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VIS Laws were passed at Rome for the purpose of making various acts of violence criminal. The LEX PLOTIA or PLAUTIA, perhaps named after M. Plautius Silvanus, B.C. 89, appears to have first made vis the subject of a special judicium publicum, crimes of violence having previously only been punished when they could be brought under the head of majestas or of the crimen de sicariis et veneficis. The Lex Plautia was enacted against those who devastated houses, or who occupied public places and carried arms, or who attempted to influence the magistrates and senate by assembling bodies of armed men (Cic. Att. 2.2. 4; de harusp. Resp. 8, 15; pro Cael. 1, 1; the dissertation of Waechter, Neues Archiv des Criminalrechts,, vol. xiii., reprinted in Orellii Onomasticon).

Besides other subsidiary laws under the Republic on the subject of vis, the nature of which is doubtful, there was a Lex Julia of the dictator Caesar, which made certain kinds of vis subject to aquae et ignis interdictio (Cic. Phil. 1.9, 21). Under Augustus the law concerning vis was the subject of two Juliae leges, which consolidated previous enactments and became the basis of subsequent laws. These leges were respectively entitled de vi publica and de vi privata. There has been considerable difference of opinion as to the meaning of the distinction thus made between vis publica and vis privata. The explanation of some writers is that vis publica was vis exercised by public persons, as by magistrates, while vis privata was that of private individuals. Another view is that vis was publica when deadly weapons were employed, privata when they were not. The most probable explanation is that originally vis publica meant such vis as was an open violation of a right of the state; vis privata, on the other hand, would be vis which seemed mainly to affect an individual right, though it was made criminal as interfering with the function of the state in maintaining public order (cf. Rein, cit. infr.). It is to be remembered, however, that various acts of vis which under the Julian laws were treated as vis privata, were subsequently made vis publica, in order to punish them with greater severity. Hence we find acts mentioned by Paulus (cit. infr.) as vis privata included in the Digest under vis publica.

The Lex de Vi Publica did not apply, as the title might seem to import, exclusively to acts against the public peace, and it is not possible to define it except by enumerating its chief provisions (cf. Paul. l.c.; Dig. cit. infr.). According to the law of the Digest, it was vis publica to collect arms (tela) in a house or in a villa except for the purpose of hunting, or going a journey or a voyage, the word tela being extensively interpreted so as to be equivalent to arma; to attack houses with armed men; to evict a person with an armed force (hominibus armatis); to appear in court or in a public ssembly with arms for the purpose of intimidation; for a candidate to attempt to influence an election by assembling a mob (turba) or a gang of slaves; to cause a mob to assemble for various unlawful purposes; to interfere in various ways with the due administration of justice, as by preventing judices from exercising their functions in security, or by forcibly hindering an accused person from going to Rome to take his trial on the day fixed for it ( “ne quis reum vinciat impediatve, quominus intra certum tempus adsit” ); to assault or insult ambassadors; for a magistrate to abuse his power by causing a Roman citizen to be tortured (cf. Acts 23.25), or to be executed without allowing an appeal to Rome (cf. Acts 25.10-12); for a magistrate to compel people to pay illegal taxes ( “qui nova vectigalia exercet” ); to interfere by force with the burial of a person; to commit rape; to compel a person by force to promise games or gifts to the people, &c.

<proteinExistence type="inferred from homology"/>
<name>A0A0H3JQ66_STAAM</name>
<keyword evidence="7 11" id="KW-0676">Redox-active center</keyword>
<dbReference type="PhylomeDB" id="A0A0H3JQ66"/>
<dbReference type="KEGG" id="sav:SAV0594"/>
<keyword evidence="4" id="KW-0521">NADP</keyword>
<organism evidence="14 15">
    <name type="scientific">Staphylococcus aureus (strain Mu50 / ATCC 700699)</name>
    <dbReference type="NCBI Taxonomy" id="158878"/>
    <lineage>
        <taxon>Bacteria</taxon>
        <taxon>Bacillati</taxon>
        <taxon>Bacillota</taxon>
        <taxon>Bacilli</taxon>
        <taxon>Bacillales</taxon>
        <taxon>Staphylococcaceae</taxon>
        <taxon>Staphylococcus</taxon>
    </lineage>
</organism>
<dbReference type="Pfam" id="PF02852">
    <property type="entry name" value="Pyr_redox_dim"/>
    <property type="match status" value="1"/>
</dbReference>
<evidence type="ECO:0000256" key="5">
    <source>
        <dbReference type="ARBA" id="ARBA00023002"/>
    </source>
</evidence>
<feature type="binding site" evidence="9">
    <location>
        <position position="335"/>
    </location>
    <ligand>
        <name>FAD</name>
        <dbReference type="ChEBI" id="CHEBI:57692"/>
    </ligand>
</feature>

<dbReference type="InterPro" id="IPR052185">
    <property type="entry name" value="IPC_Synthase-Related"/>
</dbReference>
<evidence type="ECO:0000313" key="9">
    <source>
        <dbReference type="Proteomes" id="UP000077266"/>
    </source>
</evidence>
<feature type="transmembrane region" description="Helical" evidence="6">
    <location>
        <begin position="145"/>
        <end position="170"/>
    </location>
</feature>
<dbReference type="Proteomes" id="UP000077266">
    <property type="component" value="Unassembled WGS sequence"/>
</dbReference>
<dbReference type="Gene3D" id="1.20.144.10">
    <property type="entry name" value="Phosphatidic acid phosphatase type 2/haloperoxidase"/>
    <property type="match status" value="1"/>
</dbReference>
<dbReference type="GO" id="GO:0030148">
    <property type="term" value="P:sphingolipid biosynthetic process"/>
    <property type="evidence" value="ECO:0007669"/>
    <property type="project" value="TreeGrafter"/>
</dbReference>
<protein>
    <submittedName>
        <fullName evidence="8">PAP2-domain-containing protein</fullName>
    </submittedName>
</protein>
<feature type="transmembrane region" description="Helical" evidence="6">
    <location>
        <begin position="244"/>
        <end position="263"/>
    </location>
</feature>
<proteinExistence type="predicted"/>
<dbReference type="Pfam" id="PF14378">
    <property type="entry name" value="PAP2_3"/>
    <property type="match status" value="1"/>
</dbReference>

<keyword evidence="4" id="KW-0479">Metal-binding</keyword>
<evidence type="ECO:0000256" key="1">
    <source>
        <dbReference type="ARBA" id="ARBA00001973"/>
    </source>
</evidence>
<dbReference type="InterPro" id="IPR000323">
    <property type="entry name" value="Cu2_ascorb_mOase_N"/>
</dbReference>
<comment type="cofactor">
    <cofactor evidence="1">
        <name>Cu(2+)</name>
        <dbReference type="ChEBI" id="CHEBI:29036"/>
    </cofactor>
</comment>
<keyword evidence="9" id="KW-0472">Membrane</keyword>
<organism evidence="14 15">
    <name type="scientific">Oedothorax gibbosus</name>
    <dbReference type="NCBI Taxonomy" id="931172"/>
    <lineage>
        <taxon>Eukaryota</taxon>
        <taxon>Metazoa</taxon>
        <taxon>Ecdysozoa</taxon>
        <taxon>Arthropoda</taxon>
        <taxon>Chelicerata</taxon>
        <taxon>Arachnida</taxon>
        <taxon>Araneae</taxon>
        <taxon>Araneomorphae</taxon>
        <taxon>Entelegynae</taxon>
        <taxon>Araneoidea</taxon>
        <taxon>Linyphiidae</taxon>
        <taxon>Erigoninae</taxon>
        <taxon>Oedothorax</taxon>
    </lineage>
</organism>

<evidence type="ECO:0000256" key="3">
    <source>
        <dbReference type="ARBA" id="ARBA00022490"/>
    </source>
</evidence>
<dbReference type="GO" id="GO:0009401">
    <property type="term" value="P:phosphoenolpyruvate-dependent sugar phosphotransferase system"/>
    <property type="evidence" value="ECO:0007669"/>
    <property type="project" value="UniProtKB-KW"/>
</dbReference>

The punishment for the violation of the Lex Julia de vi publica was aquae et ignis interdictio (subsequently deportatio in insulam), except in the case of attacking and plundering houses or villas with an armed band, in which case the punishment was death; and the penalty was the same for carrying off a woman, married or unmarried. The cases enumerated in the Digest as falling within the penalties of the Lex Julia de vi privata, are cases where the act was of less atrocity: for instance, if a man got a number of men together for a riot, which ended in the [p. 2.972]beating of a person, but not in his death, he came within the penalties of the Lex de Vi Privata.

It was also a case of vis privata when persons assembled in order to prevent a person being brought before the Praetor. The SENATUSCONSULTUM VOLUSIANUM extended the penalties of the lex to those who maintained another in his suit, with a view of sharing the damages awarded to him. The penalty of the law was also extended by imperial enactments to the offence of wrecking ships. It was vis privata to take the law into one's own hands by an act of violence. Thus a creditor who entered on the property of his debtor, which was not hypothecated to him, unless under judicial authority, was guilty of this offence. The penalties of this lex were the loss of a third part of the offender's property; and he was also declared to be incapable of being a senator, or decurio, or a judex; by a senatusconsultum, the name of which is not given, he was incapacitated from enjoying any honour, quasi infamis. (Dig. 48, 6, 7; Cod. 9.12, 13; Paul. Sent. rec. 5.26; Rein, Das Criminalrecht der Römer, p. 732, &c.; Walter, Geschichte d. R. R.; Stephen, History of the Criminal Law of England, i. pp. 16, 17.)

[G.L] [E.A.W]

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